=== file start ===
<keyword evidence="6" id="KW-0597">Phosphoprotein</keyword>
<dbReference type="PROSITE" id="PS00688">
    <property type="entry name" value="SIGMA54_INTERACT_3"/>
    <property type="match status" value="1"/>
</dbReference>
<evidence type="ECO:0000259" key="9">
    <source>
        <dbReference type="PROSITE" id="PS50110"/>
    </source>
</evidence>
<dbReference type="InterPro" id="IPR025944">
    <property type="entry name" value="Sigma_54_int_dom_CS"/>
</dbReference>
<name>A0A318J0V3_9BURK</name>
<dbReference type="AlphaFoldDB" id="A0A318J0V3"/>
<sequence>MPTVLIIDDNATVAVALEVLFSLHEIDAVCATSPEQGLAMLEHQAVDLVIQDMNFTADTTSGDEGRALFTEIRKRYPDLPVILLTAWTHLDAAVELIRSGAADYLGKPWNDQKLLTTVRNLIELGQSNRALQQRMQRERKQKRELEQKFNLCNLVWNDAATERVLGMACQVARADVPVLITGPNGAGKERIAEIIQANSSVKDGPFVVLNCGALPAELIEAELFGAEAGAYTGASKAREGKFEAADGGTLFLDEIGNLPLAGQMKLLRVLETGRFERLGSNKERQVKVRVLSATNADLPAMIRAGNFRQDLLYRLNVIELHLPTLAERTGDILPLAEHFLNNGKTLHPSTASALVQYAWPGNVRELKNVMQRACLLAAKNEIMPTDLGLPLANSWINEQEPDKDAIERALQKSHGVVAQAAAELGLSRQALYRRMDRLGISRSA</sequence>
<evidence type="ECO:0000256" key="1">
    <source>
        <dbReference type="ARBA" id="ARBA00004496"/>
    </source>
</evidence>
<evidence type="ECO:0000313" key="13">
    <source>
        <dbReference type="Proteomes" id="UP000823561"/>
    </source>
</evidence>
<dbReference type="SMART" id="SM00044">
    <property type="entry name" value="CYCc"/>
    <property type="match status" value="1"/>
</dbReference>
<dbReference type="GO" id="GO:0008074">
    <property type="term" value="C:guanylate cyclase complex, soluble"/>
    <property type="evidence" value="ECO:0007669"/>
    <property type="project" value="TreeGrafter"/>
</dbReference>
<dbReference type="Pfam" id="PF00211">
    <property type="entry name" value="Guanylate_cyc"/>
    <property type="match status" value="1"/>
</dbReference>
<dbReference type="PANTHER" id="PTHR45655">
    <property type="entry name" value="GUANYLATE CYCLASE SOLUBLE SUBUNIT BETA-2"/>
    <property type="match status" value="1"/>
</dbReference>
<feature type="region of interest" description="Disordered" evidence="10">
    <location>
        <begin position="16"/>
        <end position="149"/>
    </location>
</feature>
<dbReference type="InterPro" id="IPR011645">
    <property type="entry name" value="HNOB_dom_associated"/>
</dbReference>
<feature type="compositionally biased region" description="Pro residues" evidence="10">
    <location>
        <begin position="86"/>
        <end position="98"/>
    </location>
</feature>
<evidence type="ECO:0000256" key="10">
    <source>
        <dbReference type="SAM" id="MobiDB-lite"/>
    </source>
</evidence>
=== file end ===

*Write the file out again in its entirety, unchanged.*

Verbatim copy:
<keyword evidence="6" id="KW-0597">Phosphoprotein</keyword>
<dbReference type="PROSITE" id="PS00688">
    <property type="entry name" value="SIGMA54_INTERACT_3"/>
    <property type="match status" value="1"/>
</dbReference>
<evidence type="ECO:0000259" key="9">
    <source>
        <dbReference type="PROSITE" id="PS50110"/>
    </source>
</evidence>
<dbReference type="InterPro" id="IPR025944">
    <property type="entry name" value="Sigma_54_int_dom_CS"/>
</dbReference>
<name>A0A318J0V3_9BURK</name>
<dbReference type="AlphaFoldDB" id="A0A318J0V3"/>
<sequence>MPTVLIIDDNATVAVALEVLFSLHEIDAVCATSPEQGLAMLEHQAVDLVIQDMNFTADTTSGDEGRALFTEIRKRYPDLPVILLTAWTHLDAAVELIRSGAADYLGKPWNDQKLLTTVRNLIELGQSNRALQQRMQRERKQKRELEQKFNLCNLVWNDAATERVLGMACQVARADVPVLITGPNGAGKERIAEIIQANSSVKDGPFVVLNCGALPAELIEAELFGAEAGAYTGASKAREGKFEAADGGTLFLDEIGNLPLAGQMKLLRVLETGRFERLGSNKERQVKVRVLSATNADLPAMIRAGNFRQDLLYRLNVIELHLPTLAERTGDILPLAEHFLNNGKTLHPSTASALVQYAWPGNVRELKNVMQRACLLAAKNEIMPTDLGLPLANSWINEQEPDKDAIERALQKSHGVVAQAAAELGLSRQALYRRMDRLGISRSA</sequence>
<evidence type="ECO:0000256" key="1">
    <source>
        <dbReference type="ARBA" id="ARBA00004496"/>
    </source>
</evidence>
<evidence type="ECO:0000313" key="13">
    <source>
        <dbReference type="Proteomes" id="UP000823561"/>
    </source>
</evidence>
<dbReference type="SMART" id="SM00044">
    <property type="entry name" value="CYCc"/>
    <property type="match status" value="1"/>
</dbReference>
<dbReference type="GO" id="GO:0008074">
    <property type="term" value="C:guanylate cyclase complex, soluble"/>
    <property type="evidence" value="ECO:0007669"/>
    <property type="project" value="TreeGrafter"/>
</dbReference>
<dbReference type="Pfam" id="PF00211">
    <property type="entry name" value="Guanylate_cyc"/>
    <property type="match status" value="1"/>
</dbReference>
<dbReference type="PANTHER" id="PTHR45655">
    <property type="entry name" value="GUANYLATE CYCLASE SOLUBLE SUBUNIT BETA-2"/>
    <property type="match status" value="1"/>
</dbReference>
<feature type="region of interest" description="Disordered" evidence="10">
    <location>
        <begin position="16"/>
        <end position="149"/>
    </location>
</feature>
<dbReference type="InterPro" id="IPR011645">
    <property type="entry name" value="HNOB_dom_associated"/>
</dbReference>
<feature type="compositionally biased region" description="Pro residues" evidence="10">
    <location>
        <begin position="86"/>
        <end position="98"/>
    </location>
</feature>
<evidence type="ECO:0000256" key="10">
    <source>
        <dbReference type="SAM" id="MobiDB-lite"/>
    </source>
</evidence>